Vitamin B12 interacts synergistically with other B vitamins, in particular with folate (vitamin B9). Both vitamins are involved in the methionine synthase reaction, which converts homocysteine into methionine. A deficiency of either of these vitamins can lead to an increase in homocysteine levels, which is a risk factor for cardiovascular disease. Other B vitamins also have synergistic relationships, such as B6, B12 and folate working together to metabolise homocysteine.


Vitamin B12 stands out from other B vitamins and bioactive substances due to its unique chemical structure, specialised biological functions, specific sources, complex absorption mechanisms and remarkable storage capacity. These differences emphasise the need for a targeted and adequate intake of vitamin B12, especially for individuals with limited access to animal products. Understanding these differences helps to appreciate the importance of vitamin B12 in the context of a balanced diet and overall health.

Patented technology

The outer shell of the body cell is a barrier that restricts the uptake of active substances.

The LipoMolecule technology used in LipoVibes products combines the active ingredients with lipids that are also found in the cell envelope. This allows them to overcome the absorption barrier and effectively enter the cell. A very precise dosage is made possible.
LipoVibes products can thus be absorbed by the body up to 40 times better than conventional products.

Unrivalled bioavailability for healthy cells

Compared to tablets, powders or drops, LipoVibes has been shown to be up to 40 times better absorbed by the cells. This means that we do not have to artificially overdose LipoVibes™. This allows us to optimise the daily dosage without undesirable effects.

To give you a particularly accurate picture of our LipoMolecule™ technology, we have compared our products (left in the picture) under a microscope with a major supplier of liposomal food supplements (right in the picture). As you can see, the individual transport particles in LipoVibes™ products are all almost the same size and much smaller overall than in the comparison products. This smaller size and more homogeneous spatial distribution are two of the main reasons why the LipoVibes™ products are significantly more effective, meaning that much more of the ingested active ingredient reaches the blood plasma and can be transported from there into the cells.

Uncompromising quality for our cells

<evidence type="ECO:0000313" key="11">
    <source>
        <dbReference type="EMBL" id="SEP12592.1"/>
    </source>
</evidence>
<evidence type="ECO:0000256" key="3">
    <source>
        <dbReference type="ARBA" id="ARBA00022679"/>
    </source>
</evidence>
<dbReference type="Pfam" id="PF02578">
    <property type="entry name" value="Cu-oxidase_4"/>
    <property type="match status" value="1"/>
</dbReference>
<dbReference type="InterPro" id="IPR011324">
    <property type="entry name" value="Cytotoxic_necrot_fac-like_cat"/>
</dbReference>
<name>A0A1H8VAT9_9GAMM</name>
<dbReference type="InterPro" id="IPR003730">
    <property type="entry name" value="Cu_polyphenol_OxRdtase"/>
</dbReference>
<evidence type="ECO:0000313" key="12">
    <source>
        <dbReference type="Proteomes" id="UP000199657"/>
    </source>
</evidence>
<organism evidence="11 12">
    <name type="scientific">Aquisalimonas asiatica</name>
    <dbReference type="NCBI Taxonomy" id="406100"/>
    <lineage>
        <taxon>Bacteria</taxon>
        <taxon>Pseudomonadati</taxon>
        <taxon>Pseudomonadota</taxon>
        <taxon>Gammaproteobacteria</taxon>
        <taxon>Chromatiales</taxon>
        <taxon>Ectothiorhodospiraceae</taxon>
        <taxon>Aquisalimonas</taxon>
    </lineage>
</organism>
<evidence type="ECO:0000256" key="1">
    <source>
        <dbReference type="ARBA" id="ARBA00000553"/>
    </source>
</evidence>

Our unique LipoMolecule Technology™ is based on liposomes and is a further development of this technology with increased effectiveness. We develop our LipoVibes micronutrients in our German laboratories and produce them entirely in northern Germany in accordance with current food standards (IFS).

Through strict testing procedures and our on-site quality management, we guarantee the highest quality of our active ingredients and end products.

Ingredients (2 drops each):

Water, glycerine, lecithin (soya),
orange peel oil, vitamin B12 (0.2 mg - 8,000%*), antioxidant (vitamin E).


Glycerine retains moisture and improves texture, water serves as a base for dissolving and stabilising the ingredients. Lecitin (from organic soya) serves as the basis for the cell-related lipid structure that encloses the active ingredients. It also ensures the binding of our emulsions. We use natural orange peel oil as a natural flavouring, which also has antioxidant properties.vitamin E (tocopherol) serves as an antioxidant and ensures shelf life. The main active ingredient, vitamin B12, comes from 100% natural sources.

Application & dosage

LipoVibes™ products are taken as drops - either pure or together with cold drinks.

The recommended daily amount is 2 drops and is indicated on the bottles. Due to the viscosity (viscosity) of the active ingredient, it may be advisable to dose the number of drops using a teaspoon.

LipoVibes™ products can be taken either as a cure or permanently for health support.

Contents & shelf life

One bottle contains 10 ml (approx. 90 applications) and has a shelf life of 6 months after opening.